Thursday, October 31, 2013

Eagles Beak Point, Haddam

First balloon litter of the day
We continue our journey up the NET spur along hard knobby rocks much older than the traprock of the mainline. Each time I drive to the spur, coming from the west, I cross that distinctive pattern of low redbeds and high traprock cliffs that characterizes the Hartford Basin (geospeak for the Connecticut Valley ). No matter which route I take,  I enter a long broad valley with lots of houses, offices, highways (like I-91 and the Wilbur Cross), and a few farms. Then the road will go east to find a way through the long traprock ridge (the mainline NET follows the ridgeline), and on the other side is more valley, this time with fewer houses and more farms. And then the valley ends where the old rock begins.  Continuing east, the terrain abruptly changes and the road will narrow and windy as it climbs the old gray rock of the Eastern Highlands.

View from the Eagles Beak

The Spur roughly follows the high points along rim of the Hartford Basin. One such high point is called Eagles Beak Point. Most of the views so far have been looking west across the Connecticut Valley, with the traprock ridge in the distance.  This time the view is in a different direction, away from the Valley, and there is not a single building in view.  Lovely!  The hike from Foot Hills Road to the overlook is an easy 1.5 mile stroll. 

The Eastern Highlands rolling in the distance
Continuing to Brainard Hill Road, the trail passes over an area of resistant rock referred to as "the Pavement" in the CT Walkbook. The bedrock walk does in fact feel a bit like walking along some abandoned asphalt path through the woods. It goes on for maybe 1000 feet or so. I've walked over a lot of ledge in Connecticut, but this was pretty distinctive.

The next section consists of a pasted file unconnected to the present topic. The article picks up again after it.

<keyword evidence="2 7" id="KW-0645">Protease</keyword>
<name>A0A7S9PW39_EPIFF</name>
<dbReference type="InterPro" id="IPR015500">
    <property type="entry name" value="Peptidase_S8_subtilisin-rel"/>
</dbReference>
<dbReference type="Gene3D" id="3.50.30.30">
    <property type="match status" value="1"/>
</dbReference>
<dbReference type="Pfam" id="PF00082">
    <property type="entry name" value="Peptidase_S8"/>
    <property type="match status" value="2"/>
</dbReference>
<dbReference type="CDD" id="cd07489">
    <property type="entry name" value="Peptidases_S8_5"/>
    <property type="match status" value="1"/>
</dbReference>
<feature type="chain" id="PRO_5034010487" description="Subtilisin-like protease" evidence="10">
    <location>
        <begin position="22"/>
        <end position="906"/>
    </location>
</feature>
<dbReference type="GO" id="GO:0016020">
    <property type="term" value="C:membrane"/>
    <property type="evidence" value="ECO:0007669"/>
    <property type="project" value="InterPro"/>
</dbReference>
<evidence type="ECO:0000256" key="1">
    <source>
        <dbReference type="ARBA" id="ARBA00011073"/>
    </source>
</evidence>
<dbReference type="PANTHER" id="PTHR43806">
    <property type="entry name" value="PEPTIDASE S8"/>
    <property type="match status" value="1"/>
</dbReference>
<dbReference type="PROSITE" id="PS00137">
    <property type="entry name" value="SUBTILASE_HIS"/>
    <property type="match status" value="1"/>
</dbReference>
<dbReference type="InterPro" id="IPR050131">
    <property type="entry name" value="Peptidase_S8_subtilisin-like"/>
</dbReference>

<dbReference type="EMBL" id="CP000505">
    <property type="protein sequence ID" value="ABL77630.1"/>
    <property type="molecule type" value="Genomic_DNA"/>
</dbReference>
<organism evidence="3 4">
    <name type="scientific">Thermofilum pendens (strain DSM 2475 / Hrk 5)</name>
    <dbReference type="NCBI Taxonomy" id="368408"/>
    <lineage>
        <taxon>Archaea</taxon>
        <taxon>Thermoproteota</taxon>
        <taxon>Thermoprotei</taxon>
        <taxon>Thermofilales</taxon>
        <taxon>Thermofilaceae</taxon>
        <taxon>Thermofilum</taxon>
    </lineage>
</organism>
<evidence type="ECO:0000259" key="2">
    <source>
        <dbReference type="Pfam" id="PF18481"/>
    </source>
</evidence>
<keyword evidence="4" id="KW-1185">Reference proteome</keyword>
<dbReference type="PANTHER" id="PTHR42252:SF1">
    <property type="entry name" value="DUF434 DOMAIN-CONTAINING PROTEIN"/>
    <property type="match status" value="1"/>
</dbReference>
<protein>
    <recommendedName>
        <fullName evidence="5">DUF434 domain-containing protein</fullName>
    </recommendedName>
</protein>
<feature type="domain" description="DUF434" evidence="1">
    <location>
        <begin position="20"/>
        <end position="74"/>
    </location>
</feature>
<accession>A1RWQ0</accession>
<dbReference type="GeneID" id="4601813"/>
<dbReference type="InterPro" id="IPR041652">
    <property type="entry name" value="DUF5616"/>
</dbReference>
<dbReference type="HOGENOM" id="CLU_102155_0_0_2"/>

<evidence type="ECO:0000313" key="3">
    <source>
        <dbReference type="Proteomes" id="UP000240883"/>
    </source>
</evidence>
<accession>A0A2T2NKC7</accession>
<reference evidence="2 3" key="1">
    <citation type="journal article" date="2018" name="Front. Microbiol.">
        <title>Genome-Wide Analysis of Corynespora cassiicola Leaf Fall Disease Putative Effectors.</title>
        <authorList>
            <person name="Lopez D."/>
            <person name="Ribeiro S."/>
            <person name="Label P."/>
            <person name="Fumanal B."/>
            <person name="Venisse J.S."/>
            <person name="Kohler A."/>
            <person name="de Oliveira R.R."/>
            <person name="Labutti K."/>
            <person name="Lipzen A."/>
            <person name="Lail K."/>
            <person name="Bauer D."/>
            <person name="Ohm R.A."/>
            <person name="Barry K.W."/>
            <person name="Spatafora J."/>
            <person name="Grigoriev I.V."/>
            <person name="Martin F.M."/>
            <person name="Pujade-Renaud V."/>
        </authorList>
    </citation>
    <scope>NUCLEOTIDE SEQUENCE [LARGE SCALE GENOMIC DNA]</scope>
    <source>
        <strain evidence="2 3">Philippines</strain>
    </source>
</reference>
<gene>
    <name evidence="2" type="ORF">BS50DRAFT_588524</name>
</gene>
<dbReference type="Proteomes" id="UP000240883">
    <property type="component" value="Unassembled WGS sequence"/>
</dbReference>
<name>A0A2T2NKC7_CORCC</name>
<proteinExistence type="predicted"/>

"The Pavement" goes on for maybe 1000 feet or so

"The Pavement" continues
The walk in here was quite enjoyable. There were no sounds of trucks or leave blowers, just a few determined Katydids and an occasional Spring Peeper confused over the warm weather. The trail descends gradually to Brainard Hill Road, where a mostly dried up stream (we are in a drought) seeped out from under an old mill dam.

Old mill dam near Brainard Hill Road

Back at Eagles Beak Point
Walking back the way I came, I looked forward to another stop at the Eagles Beak. Stormy weather was moving in, with low clouds zooming above and leaves blowing up into the air 100 feet or so.  The sky began to darken.

The leaves were flying!
Balloon #2

There was a lot of Chestnut Oak up on top of the ridge, which is pretty normal. I'm not sure where the tree gets its name, but maybe its from the chestnut color of the furrows in its blocky bark. It's pretty distinctive. This tree isn't very competitive in good soil, but where there is very dry, rocky ground in Connecticut, there will probably be a Chestnut Oak there.

Chestnut Oak - the furrows are in fact chestnut colored

A whole lot of Witch Hazel in bloom near the powerlines.

Large mushroom growing out of a live tree during a drought - Scaly Pholiota?

After arriving back at the car, I took a quick spin around Miller's Pond while it began to rain. The place was deserted. A kingfisher chattered and hit the water nearby.

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